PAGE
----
ALBUQUERQUE, N.M. — The Fair Workweek Act proposed by a pair of Albuquerque city councilors died last year, and now a statewide business advocacy group is working on legislation meant to prevent similar local proposals from cropping up again.
The New Mexico Association of Commerce and Industry is drafting a bill for the upcoming legislative session that would establish a state preemption of local employment law, effectively prohibiting municipal or county governments from instituting their own standards with regard to minimum wage, paid time off, scheduling and related matters that exceed those already required at the state or federal level.
ACI President Jason Espinoza said Thursday the bill is still being drafted but that its intention is to avoid
a “regulatory patchwork” across the state. Espinoza said 17 other states have already passed similar legislation. ACI’s bill would not lay out specific statewide guidelines to govern the employer-employee relationship, he said, but it will make it so the state — not local government — has jurisdiction in those matters.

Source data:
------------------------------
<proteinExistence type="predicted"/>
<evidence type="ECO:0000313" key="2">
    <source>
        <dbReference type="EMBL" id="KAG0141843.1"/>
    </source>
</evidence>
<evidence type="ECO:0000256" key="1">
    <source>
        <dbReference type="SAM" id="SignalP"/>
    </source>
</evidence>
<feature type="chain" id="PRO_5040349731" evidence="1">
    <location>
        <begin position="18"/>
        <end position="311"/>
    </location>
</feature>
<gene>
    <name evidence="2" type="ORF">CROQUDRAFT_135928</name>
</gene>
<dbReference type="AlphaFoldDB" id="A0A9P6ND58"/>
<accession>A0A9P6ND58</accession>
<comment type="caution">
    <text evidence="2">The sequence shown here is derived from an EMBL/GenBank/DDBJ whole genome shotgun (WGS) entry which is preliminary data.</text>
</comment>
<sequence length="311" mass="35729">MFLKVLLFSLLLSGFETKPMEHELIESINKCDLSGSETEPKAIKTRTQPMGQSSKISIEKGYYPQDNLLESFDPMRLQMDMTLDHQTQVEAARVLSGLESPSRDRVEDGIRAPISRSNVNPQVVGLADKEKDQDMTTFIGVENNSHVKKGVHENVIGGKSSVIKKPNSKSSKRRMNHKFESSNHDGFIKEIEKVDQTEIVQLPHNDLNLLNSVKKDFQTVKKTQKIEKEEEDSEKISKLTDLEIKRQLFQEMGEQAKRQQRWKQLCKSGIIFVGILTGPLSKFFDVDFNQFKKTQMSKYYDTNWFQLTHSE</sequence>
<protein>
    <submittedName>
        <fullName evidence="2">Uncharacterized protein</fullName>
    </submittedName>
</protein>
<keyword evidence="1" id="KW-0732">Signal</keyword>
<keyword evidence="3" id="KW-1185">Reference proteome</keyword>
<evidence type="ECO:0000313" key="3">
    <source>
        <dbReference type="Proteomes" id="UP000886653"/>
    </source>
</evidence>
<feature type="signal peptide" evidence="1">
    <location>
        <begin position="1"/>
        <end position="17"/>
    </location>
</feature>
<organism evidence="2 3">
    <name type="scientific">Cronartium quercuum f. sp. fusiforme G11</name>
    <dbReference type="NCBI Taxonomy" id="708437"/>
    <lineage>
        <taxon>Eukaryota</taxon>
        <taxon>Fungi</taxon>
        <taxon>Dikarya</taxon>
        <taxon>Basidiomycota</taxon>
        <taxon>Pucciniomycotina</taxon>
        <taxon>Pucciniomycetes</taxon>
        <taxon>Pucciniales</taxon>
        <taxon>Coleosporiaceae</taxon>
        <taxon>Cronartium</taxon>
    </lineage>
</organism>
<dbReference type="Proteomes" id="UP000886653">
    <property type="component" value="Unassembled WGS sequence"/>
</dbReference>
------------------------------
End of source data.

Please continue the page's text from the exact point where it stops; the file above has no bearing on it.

Bill Fulginiti, executive director of the New Mexico Municipal League, said the organization would oppose such a measure.
“Those kinds of decisions should be subject to those local governments because the economics are different in each part of the state,” he said. “One size does not fit at all in New Mexico.”
But Espinoza called it an issue of fairness and said that it would alleviate an administrative burden for employers who operate in multiple locations.
“When we look at all the current regulations across the state, there are over 100 municipalities, 33 counties — you can end up in a situation where two businesses across the street work under different regulations or work under different ordinances,” Espinoza said in an interview Thursday. “What the business community really needs is consistency.”
He said the bill, which does not yet have a sponsor, is a response to the Fair Workweek Act and similar initiatives.
Albuquerque City Councilors Isaac Benton and Klarissa Peña proposed the Fair Workweek Act last
summer. Their bill would have required employers to set schedules three weeks in advance, pay employees for unexpected changes, offer paid sick leave and provide $150 in retention pay every two weeks when there wasn’t work (with certain exceptions).
Benton said Thursday that ACI’s plan would quash any attempt by supporters to get the issue on a future city ballot.
“It’s strategic … to try to head off something like that,” Benton said. “And it’s always very conveniently cited that we shouldn’t have local laws when people are against something or another.”